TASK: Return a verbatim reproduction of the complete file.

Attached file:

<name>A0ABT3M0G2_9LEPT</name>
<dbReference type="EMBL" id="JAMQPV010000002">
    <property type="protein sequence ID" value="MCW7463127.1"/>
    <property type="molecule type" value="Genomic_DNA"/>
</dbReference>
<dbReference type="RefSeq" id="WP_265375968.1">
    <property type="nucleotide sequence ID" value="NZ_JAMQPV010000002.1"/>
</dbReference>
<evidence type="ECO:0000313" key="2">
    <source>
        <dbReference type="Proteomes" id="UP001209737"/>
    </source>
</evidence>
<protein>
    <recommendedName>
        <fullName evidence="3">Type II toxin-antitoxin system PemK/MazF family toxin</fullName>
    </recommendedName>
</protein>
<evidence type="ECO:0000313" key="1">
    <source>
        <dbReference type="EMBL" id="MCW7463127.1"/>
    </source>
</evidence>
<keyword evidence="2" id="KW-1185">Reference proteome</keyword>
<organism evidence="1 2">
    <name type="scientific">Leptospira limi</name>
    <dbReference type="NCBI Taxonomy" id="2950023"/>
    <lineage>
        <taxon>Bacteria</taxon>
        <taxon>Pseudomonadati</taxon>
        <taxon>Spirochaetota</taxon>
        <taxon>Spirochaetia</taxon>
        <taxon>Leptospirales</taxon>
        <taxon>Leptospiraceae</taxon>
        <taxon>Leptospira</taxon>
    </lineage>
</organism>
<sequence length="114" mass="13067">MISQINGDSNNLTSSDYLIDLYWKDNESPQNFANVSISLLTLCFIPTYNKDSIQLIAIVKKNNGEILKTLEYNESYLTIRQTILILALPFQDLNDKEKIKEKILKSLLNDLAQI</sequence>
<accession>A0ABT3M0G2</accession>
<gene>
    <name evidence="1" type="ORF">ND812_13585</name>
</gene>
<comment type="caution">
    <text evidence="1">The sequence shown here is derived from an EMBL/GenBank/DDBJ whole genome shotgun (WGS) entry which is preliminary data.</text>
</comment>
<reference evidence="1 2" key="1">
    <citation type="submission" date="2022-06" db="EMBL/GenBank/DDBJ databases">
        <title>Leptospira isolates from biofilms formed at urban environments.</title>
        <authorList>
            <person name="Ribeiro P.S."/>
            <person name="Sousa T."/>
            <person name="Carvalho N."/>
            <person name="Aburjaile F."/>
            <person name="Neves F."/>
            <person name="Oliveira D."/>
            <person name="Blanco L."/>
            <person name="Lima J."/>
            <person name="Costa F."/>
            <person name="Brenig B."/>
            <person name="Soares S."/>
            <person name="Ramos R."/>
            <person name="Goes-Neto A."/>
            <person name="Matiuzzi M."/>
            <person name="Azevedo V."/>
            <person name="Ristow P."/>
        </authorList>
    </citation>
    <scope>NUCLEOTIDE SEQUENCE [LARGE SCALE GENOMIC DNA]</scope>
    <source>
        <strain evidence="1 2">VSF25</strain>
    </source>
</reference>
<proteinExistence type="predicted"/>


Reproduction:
<name>A0ABT3M0G2_9LEPT</name>
<dbReference type="EMBL" id="JAMQPV010000002">
    <property type="protein sequence ID" value="MCW7463127.1"/>
    <property type="molecule type" value="Genomic_DNA"/>
</dbReference>
<dbReference type="RefSeq" id="WP_265375968.1">
    <property type="nucleotide sequence ID" value="NZ_JAMQPV010000002.1"/>
</dbReference>
<evidence type="ECO:0000313" key="2">
    <source>
        <dbReference type="Proteomes" id="UP001209737"/>
    </source>
</evidence>
<protein>
    <recommendedName>
        <fullName evidence="3">Type II toxin-antitoxin system PemK/MazF family toxin</fullName>
    </recommendedName>
</protein>
<evidence type="ECO:0000313" key="1">
    <source>
        <dbReference type="EMBL" id="MCW7463127.1"/>
    </source>
</evidence>
<keyword evidence="2" id="KW-1185">Reference proteome</keyword>
<organism evidence="1 2">
    <name type="scientific">Leptospira limi</name>
    <dbReference type="NCBI Taxonomy" id="2950023"/>
    <lineage>
        <taxon>Bacteria</taxon>
        <taxon>Pseudomonadati</taxon>
        <taxon>Spirochaetota</taxon>
        <taxon>Spirochaetia</taxon>
        <taxon>Leptospirales</taxon>
        <taxon>Leptospiraceae</taxon>
        <taxon>Leptospira</taxon>
    </lineage>
</organism>
<sequence length="114" mass="13067">MISQINGDSNNLTSSDYLIDLYWKDNESPQNFANVSISLLTLCFIPTYNKDSIQLIAIVKKNNGEILKTLEYNESYLTIRQTILILALPFQDLNDKEKIKEKILKSLLNDLAQI</sequence>
<accession>A0ABT3M0G2</accession>
<gene>
    <name evidence="1" type="ORF">ND812_13585</name>
</gene>
<comment type="caution">
    <text evidence="1">The sequence shown here is derived from an EMBL/GenBank/DDBJ whole genome shotgun (WGS) entry which is preliminary data.</text>
</comment>
<reference evidence="1 2" key="1">
    <citation type="submission" date="2022-06" db="EMBL/GenBank/DDBJ databases">
        <title>Leptospira isolates from biofilms formed at urban environments.</title>
        <authorList>
            <person name="Ribeiro P.S."/>
            <person name="Sousa T."/>
            <person name="Carvalho N."/>
            <person name="Aburjaile F."/>
            <person name="Neves F."/>
            <person name="Oliveira D."/>
            <person name="Blanco L."/>
            <person name="Lima J."/>
            <person name="Costa F."/>
            <person name="Brenig B."/>
            <person name="Soares S."/>
            <person name="Ramos R."/>
            <person name="Goes-Neto A."/>
            <person name="Matiuzzi M."/>
            <person name="Azevedo V."/>
            <person name="Ristow P."/>
        </authorList>
    </citation>
    <scope>NUCLEOTIDE SEQUENCE [LARGE SCALE GENOMIC DNA]</scope>
    <source>
        <strain evidence="1 2">VSF25</strain>
    </source>
</reference>
<proteinExistence type="predicted"/>